Friday, April 05, 2019: 1:00pm - 2:00pm
User centered website for the Dutch National Archives (1)
- Michel Ketelaars, Nationaal Archief, The Netherlands
For the development of our new website, the Dutch National Archives chose a thorough ‘user centered design’. We regard it as our duty to provide visitors an efficient and pleasant way to search our collection. To do so, we explicitly asked our customers for their opinions while developing the new website. During our lightning talk we will guide our audience through every development step. From collecting ideas while interviewing representatives of our customer grous, to shaping our agile story board, right up to building all necessary functionalities, user testing and refining functions and content. During the entire process, we put the desires and expectations of our customers at the center of our design.
Beyond the Website Redesign: Leveraging Digital Strategy at the Institutional Level (2)
- Cristina Alberto, Natural History Museum of Los Angeles County, USA
This demonstration will explore how a website redesign can enact a museum family’s strategic goals and local initiatives. In partnership with Bluecadet, the Natural History Museums of Los Angeles County re-imagined their digital presence; this session explores the resulting creative collaboration. Presenters will discuss how scalable design and an open-source CMS bridged the institution’s multiple locations and websites, and how a customized editorial strategy connected a vast array of content between three museums while delivering on their joint mission to be museums “of, for, & with L. A. ” The new website’s adaptable design addresses current and future goals while acting as a robust publishing tool that will continue to grow with the ins
Unfacilitated VR at Newfields (3)
- Daniel Keller, Newfields, USA
Virtual Reality is one of the latest trends for providing museum patrons with an engaging learning experience. Many museums have had great success when creating VR installations; however most of these experiences require additional staff and take up lots of space. At Newfields we set out to create a virtual reality tour that fits seamlessly into an existing gallery and has no need for demonstrations or facilitation while still keeping the guest and art safe.
#ArtPup – a new breed of art lover. Hear how a public art organization teamed up with dogs on Instagram to reach their owners and fans. (4)
- Ashley Lippolis, Association for Public Art, USA
If you’re on Instagram then you’ve seen them – those adorable doggos that fill our feeds. Many of these furry stars have their own Instagram accounts and amass thousands of followers. How do we engage with these pups, their owners, and many fans? Is there a way to connect them with the public art that surrounds them on their daily dog walks? Philadelphia’s Association for Public Art will share how they implemented a fun and engaging social media campaign to connect with dog Instagram celebrities, their owners, and fans, while introducing them to the city’s outdoor sculpture. Through fun (and adorable) visuals, we will highlight captivating, simple, and inexpensive solutions we implemented during #ArtPup – a new breed of art lover.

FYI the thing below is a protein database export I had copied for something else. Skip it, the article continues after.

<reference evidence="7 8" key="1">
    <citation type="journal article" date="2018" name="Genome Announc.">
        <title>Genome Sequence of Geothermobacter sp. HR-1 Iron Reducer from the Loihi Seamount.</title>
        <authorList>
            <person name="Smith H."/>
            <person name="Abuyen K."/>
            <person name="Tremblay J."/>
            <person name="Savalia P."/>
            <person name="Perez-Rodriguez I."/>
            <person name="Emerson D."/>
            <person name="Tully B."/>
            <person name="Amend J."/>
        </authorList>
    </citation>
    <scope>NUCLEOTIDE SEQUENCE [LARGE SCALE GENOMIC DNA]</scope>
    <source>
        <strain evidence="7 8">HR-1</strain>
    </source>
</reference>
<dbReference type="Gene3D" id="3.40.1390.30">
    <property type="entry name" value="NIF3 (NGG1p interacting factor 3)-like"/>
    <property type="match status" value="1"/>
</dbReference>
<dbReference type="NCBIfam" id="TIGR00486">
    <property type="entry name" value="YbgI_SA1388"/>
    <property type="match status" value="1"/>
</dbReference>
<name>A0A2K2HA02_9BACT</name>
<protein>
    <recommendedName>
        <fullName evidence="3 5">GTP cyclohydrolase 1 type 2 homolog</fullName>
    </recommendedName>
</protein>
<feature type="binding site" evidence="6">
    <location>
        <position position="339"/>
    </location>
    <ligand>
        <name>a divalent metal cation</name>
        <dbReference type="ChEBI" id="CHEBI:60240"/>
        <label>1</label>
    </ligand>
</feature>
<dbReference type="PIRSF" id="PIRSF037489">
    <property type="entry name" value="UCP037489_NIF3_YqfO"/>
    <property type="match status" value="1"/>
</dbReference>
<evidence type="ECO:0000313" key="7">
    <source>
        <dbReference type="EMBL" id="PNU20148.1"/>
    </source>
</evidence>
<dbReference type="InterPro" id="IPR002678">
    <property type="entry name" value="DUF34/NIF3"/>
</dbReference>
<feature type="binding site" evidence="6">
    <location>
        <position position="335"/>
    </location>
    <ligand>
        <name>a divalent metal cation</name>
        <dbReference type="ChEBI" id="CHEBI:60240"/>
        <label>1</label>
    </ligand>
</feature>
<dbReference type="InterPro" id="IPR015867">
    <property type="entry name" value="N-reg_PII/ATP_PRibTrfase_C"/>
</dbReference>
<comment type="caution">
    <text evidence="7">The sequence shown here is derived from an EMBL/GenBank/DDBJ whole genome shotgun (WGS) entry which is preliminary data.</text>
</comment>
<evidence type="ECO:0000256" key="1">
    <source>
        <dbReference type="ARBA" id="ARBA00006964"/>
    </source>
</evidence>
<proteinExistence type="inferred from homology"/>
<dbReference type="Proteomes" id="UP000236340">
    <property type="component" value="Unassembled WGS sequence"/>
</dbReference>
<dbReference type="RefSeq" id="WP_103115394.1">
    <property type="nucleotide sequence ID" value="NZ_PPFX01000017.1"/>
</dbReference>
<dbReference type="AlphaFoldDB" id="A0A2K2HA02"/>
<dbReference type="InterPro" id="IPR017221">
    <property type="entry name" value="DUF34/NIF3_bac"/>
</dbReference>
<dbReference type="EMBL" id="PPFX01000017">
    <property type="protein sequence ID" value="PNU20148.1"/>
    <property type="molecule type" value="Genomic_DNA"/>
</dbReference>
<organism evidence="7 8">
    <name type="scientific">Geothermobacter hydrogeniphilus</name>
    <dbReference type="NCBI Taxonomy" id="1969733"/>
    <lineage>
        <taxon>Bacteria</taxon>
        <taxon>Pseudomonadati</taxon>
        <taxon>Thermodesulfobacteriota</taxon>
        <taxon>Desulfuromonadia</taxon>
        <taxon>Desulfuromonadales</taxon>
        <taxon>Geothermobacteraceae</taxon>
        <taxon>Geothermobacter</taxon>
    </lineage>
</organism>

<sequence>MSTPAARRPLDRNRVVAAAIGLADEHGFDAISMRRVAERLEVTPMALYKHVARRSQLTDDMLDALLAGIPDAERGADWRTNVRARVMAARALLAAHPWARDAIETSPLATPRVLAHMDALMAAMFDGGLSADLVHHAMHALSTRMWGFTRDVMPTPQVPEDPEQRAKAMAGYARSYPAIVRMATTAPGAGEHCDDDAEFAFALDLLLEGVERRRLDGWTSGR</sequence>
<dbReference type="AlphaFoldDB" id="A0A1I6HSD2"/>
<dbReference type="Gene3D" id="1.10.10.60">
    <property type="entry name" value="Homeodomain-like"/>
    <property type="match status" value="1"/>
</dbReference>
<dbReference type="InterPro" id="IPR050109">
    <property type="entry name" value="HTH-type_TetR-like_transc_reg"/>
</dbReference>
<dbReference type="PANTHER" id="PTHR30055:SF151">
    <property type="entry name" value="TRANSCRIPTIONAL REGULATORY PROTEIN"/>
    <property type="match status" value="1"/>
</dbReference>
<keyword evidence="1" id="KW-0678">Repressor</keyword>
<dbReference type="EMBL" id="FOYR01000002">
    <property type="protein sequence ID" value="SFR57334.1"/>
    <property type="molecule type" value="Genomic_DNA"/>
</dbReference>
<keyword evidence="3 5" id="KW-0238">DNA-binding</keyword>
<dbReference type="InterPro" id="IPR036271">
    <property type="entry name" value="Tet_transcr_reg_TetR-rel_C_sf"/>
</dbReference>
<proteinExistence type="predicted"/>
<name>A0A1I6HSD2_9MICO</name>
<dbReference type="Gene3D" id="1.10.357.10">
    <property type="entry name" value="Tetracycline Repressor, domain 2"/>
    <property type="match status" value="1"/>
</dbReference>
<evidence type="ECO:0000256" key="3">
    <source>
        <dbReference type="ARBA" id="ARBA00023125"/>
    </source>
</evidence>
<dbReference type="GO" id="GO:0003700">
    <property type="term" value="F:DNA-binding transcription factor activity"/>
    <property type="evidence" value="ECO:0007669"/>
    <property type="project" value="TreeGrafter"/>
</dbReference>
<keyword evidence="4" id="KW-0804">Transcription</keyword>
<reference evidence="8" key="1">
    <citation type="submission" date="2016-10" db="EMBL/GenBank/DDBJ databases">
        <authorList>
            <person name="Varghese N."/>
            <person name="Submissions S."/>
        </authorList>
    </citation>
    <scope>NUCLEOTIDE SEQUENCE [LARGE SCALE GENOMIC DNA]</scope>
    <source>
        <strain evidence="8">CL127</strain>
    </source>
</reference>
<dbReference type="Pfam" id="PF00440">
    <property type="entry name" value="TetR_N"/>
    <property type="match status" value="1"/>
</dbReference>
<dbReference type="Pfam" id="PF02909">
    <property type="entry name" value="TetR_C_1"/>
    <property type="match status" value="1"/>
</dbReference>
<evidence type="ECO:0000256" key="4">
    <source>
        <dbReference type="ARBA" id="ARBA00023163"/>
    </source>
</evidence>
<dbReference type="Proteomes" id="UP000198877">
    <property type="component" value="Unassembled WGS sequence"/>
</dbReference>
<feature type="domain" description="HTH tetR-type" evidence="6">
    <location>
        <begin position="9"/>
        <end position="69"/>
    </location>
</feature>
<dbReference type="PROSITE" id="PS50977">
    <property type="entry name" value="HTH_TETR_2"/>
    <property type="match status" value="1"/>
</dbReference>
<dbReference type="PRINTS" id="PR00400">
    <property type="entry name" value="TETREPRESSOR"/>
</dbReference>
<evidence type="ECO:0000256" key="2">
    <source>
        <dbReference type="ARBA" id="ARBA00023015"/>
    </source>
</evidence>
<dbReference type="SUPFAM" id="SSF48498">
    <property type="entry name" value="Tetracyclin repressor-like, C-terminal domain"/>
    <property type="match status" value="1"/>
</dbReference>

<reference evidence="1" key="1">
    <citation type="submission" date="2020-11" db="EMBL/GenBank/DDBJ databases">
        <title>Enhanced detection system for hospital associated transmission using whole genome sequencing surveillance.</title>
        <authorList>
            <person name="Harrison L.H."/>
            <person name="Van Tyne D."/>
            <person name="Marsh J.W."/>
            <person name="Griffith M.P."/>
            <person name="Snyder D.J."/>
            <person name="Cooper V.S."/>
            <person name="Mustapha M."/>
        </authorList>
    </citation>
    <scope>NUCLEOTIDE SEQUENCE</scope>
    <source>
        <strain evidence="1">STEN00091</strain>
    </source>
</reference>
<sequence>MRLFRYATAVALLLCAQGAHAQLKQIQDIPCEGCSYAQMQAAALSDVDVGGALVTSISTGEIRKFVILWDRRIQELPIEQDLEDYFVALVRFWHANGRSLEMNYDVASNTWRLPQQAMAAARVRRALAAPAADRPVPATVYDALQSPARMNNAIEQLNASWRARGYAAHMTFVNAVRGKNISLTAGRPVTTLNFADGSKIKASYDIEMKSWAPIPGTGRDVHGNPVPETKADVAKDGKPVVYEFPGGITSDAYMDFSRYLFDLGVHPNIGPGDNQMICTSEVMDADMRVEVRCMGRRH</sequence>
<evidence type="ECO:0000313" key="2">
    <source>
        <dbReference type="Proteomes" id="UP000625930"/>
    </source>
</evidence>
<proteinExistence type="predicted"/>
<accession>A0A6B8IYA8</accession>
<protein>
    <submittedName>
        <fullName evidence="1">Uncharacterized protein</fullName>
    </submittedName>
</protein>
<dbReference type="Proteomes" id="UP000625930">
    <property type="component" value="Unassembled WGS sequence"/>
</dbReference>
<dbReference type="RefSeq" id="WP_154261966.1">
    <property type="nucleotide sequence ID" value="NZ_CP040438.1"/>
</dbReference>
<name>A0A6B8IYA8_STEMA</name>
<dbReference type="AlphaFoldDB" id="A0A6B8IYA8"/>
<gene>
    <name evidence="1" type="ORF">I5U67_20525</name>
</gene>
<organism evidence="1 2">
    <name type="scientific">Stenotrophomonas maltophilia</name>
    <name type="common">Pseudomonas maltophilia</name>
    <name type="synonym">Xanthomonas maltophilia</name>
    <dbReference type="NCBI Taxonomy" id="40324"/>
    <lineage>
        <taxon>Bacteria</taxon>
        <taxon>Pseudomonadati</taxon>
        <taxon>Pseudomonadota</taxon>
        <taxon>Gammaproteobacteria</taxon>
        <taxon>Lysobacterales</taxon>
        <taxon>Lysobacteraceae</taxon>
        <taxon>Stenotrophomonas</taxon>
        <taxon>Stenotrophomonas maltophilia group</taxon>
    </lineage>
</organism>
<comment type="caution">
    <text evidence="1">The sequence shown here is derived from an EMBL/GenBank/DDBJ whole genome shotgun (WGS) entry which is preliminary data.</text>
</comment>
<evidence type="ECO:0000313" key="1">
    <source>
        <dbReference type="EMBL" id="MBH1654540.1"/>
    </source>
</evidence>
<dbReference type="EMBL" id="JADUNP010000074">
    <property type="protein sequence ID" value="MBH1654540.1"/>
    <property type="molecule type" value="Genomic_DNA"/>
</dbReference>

A happy visitor or not? Training SENSIOM on museum visitors-related datasets for sentiment analysis (5)
- Georgios Papaioannou, UCL Qatar, Qatar
This talk will present the processes we follow to train the SENSIOM data dashboard for sentiment analysis. The SENSION has been one of the outcomes of the Museum Big Data Research Project in Qatar, initiated in 2017 at University College London in Qatar. It is a dynamic multi-functional data dashboard on Museum Big Data to serve research needs on Negative/Neutral/Positive sentiment analysis and analysis on museum visitors' views on different museum-related topics, such as price of tickets, queue, other assets and issues. Sentiment analysis is benchmarked against other museums and/or cultural institutions and hotspots. We train SENSION via museum visitors-related Big datasets to produce accurate and valid results.
LINEAGE : Find what you didn’t know you were looking for, with AI (6)
- Noya Kohavi, Brown Institute for Media Innovation, Columbia University, USA
Museum digital archives are incredibly well annotated resources, but unless you know precisely what it is you are after they can be difficult to search and thus to utilize. This talk will present LINEAGE, an artificially intelligent search engine that enables exploration of digitized visual archives in a human-like manner. LINEAGE bridges the gap between archivers and the curious public by creating a visual way to search and explore archives without presuming prior knowledge in art history. It mimics the way humans look at objects, encouraging serendipitous connections across time periods, location of origin, creator and medium, allowing users to quickly gain perspective on a work of art or design of their interest.
Virtual Dioramas Inside and Outside Museums with the AR Perpetual Garden App (7)
- Maria Harrington, University of Central Florida, USA
The AR Perpetual Garden App is an immersive augmented reality (AR) application for use inside and outside museums to extend the learning impact of real dioramas and gardens. Using data visualizations and bioacoustics to reflect scientific data sets, this design enhances the perceptual experience to create virtual dioramas capable of interaction. Two contrasting scenarios, Woodland in Balance and Woodland out of Balance, are shown to instantly communicate the complex narrative on tropic cascade. This design extends prior art in Virtual Nature research into AR, using similar methods. Additional information is easily accessible at the click of a button, including the curator’s interpretive narrative and facts on a linked website.